Diminished, but not Destroyed.
It felt a little odd; standing on the subject of a French song I used to sing as a child. And yet, it was a bit like coming home. “Sur le pont d’Avignon” sang in my head as we explored the history of a medieval bridge that had defied all odds in order to survive, if only in part. Now, there’s a WOW if there ever was one.
We were in the historic, and totally charming, town of Avignon, France. It was supposed to be a nice little stop-over between Barcelona and Munich, but our stay turned out to be one delightful surprise after another.
Our accommodations were in an area inside the town wall, which was convenient to everything we had planned to see. Following a pleasant and informative 40-minute open air train ride through the town, we had a sense of Avignon’s historical sites and their locations. So, after disembarking, we made a beeline for the bridge.
It took us well over an hour to navigate all there was to see with the help of an excellent audio guided tour. We mounted a flight of stairs that led us to the bridge, and took the time to examine a small exhibit of panels that displayed its history.
According to a combination of historical fact and legend, a young shepard boy, who later became Saint Bénézet, claimed that the voice of Jesus Christ told him to build a bridge across the Rhone River. This may have been 1177, but even back then, people didn’t always believe everything they heard. The boy was soundly ridiculed.
The story goes that, in order to prove that he was acting on a command from heaven, Bénézet miraculously lifted an enormous stone. Now, 30 men had not been able to lift that stone, but this divinely inspired boy seemed to raise it up without effort, and easily toss it into the river. This stone became the support for the bridge’s first arch.
Bénézet was not a bridge builder, but his efforts raised ample funding for the project. Sadly, he died in 1184, never seeing the completion of the bridge he inspired.
A chapel bearing his name and holding his tomb was built as part of the bridge, Although. Saint Bénézet’s remains are no longer there – he now reposes in Saint Dider of Avignon church – the chapel is definitely worth a visit.
The original Pont d’Avignon was built between 1177 and 1185. It was 980 yards in length, and was comprised of 22 arches.
The bridge spanned the Rhone River between Avignon and Villeneuve, and was, at the time, the only stone bridge between Lyon and the Mediterranean.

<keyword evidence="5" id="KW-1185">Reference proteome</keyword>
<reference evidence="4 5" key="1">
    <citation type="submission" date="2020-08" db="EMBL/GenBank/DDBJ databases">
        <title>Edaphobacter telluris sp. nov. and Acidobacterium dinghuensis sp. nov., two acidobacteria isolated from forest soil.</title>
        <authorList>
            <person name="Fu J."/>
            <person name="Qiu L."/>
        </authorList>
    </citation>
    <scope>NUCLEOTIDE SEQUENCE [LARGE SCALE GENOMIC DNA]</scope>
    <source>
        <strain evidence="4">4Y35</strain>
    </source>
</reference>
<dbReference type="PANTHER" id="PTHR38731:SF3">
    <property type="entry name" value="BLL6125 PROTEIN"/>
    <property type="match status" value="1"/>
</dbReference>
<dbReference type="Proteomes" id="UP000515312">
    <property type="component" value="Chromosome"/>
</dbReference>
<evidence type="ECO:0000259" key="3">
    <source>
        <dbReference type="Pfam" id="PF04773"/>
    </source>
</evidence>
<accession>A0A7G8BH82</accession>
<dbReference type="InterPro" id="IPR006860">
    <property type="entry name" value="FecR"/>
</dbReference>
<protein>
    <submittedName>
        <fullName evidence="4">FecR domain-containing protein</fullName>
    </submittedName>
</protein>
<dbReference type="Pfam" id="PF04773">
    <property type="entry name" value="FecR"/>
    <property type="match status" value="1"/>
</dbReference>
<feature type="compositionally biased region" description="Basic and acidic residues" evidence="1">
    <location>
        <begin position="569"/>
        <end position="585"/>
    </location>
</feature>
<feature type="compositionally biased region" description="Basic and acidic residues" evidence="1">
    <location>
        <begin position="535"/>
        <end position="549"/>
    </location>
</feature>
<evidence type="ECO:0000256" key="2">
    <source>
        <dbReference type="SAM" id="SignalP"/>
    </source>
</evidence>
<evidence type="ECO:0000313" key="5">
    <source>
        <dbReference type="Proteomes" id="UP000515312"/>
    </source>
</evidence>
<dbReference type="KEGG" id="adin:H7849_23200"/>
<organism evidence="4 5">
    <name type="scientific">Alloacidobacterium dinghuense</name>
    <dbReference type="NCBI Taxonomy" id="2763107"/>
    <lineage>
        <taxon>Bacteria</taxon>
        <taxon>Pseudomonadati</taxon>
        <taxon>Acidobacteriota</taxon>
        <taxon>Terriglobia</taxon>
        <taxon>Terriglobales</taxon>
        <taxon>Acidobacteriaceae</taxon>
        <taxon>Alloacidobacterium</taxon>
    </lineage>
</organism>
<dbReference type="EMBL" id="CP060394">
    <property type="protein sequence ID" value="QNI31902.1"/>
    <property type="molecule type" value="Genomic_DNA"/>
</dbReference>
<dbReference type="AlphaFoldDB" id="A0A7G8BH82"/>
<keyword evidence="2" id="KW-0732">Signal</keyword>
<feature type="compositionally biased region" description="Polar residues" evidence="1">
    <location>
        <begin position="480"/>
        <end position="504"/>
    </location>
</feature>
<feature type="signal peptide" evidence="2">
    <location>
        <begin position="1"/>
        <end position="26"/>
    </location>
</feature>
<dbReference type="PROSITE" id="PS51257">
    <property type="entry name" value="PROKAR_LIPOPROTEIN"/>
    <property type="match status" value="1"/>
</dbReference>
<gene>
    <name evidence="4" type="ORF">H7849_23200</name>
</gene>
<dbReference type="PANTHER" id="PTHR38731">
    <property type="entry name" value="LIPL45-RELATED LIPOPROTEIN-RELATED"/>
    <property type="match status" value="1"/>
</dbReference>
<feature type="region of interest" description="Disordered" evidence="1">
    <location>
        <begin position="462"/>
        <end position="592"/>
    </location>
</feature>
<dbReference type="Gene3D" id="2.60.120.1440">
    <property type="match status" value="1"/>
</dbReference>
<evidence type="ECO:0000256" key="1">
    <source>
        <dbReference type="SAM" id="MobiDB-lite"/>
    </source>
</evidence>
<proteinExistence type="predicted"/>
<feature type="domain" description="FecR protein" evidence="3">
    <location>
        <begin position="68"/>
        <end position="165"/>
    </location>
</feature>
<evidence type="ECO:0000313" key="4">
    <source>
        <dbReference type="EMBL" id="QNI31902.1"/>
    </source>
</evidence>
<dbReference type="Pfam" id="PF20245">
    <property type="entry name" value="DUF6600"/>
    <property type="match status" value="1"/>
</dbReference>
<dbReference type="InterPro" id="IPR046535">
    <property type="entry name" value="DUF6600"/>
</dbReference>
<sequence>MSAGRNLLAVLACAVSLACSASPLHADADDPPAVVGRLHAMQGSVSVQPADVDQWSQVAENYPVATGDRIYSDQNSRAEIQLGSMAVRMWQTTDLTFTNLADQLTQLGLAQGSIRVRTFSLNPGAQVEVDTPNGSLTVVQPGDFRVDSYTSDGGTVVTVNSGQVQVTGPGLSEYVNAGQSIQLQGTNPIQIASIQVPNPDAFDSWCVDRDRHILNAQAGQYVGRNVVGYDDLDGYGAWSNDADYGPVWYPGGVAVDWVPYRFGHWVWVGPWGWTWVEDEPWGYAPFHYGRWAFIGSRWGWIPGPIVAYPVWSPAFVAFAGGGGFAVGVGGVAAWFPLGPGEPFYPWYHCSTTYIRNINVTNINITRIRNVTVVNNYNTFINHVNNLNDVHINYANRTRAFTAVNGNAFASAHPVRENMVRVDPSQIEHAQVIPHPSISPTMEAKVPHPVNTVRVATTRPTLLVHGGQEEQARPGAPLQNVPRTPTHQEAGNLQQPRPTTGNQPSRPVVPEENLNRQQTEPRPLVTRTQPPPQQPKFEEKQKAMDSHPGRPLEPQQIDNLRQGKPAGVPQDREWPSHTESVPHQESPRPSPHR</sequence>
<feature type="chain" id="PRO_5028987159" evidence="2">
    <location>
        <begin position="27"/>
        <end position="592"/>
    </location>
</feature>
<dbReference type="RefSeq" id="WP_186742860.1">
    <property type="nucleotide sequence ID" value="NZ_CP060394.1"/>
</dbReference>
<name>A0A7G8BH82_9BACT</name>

The Pont d’Avignon turned out to be a life-saver in every sense. The waters of the Rhone were treacherous to navigate by boat, and many boatman had lost their lives. Also, thanks to the bridge, Avignon was now able to control movements of merchants and pilgrims, crossing into the town, and to tax them for the privilege.
Avignon’s bridge had a good run, but floods and wars took their toll on its structure. It had been rebuilt, repaired and kept functioning, but the last straw came in 1664, in the form of a major flood. The bridge was abandoned, and allowed to deteriorate. Today, only four of the original 22 arches remain.
So what’s so special about a piece of an old stone bridge? Plenty. For one thing, there is its historical significance for the town of Avignon. It also holds many a tale of the glory days and beyond. What’s left of the bridge is a testament to ingenuity and the ability to survive.
As well as the tranquil atmosphere of the Saint Bénézet’s Chapel, there is the haunting simplicity of the Chapel of Saint Nicolas, the patron saint of mariners.
Walk to the end of what remains of the bridge, and you will find an iron fence and some really good photo ops of, Villeneuve across the water, and the magnificent Palais de Papes on the Avignon side.
At the time of our visit, the end of the bridge was blocked off because the uneven stone is gradually being resurfaced in order to make it accessible for people in wheelchairs. Simon, not to be deterred, flashed his press credentials, and was permitted behind the barrier to take his pictures.
Before we left the site of the Pont d’Avignon, we were treated to a 3D computer-generated film that was like taking a trip back in time to 1350. with mediaeval music, creaking windmills and lapping waves softly playing in the background, we watched the bridge with its full 22 arches come to life. The camera moved along the entire span of the Rhône River from bank to bank, – recreating the way the bridge looked before time and tragedy shaped it into the monument it is today.
While walking on the bridge, it occurred to me that the song of my childhood may have been inaccurate. The lyrics clearly state that there is a lot of dancing going on. This may be possible when the resurfacing is complete, but then and now, you could seriously hurt yourself showing off your fancy footwork.
As we later learned, the original title of the song was, in fact, “Sous le Pont d’Avignon” (Under the Bridge of Avignon). It was inspired by popular medieval cafés that had dancing and other activities on the Ile de la Barthelasse, which was conveniently located under the original arches of the bridge.
The song gained its popularity in 1876, following the debut of an operetta, “Sur le Pont d’Avignon” (On the Bridge of Avignon).
I never cease to be amazed at the complexities that lurk behind the simplest things. My childhood self had no idea that decades later, I would come face-to-face with the significance of the song my friends and I sang. To actually be “:Sur le Pont d’Avignon”, was a rare and joyous WOW!
Our thanks go out to Sylvie and the Tourist Office in Avignon. Their hospitality and generosity made this article possible. Of course, as always, all opinions are entirely my own.
Avignon has much to offer for people of all ages. Learn more about this historic town and its history on the Avignon Tourist Office website.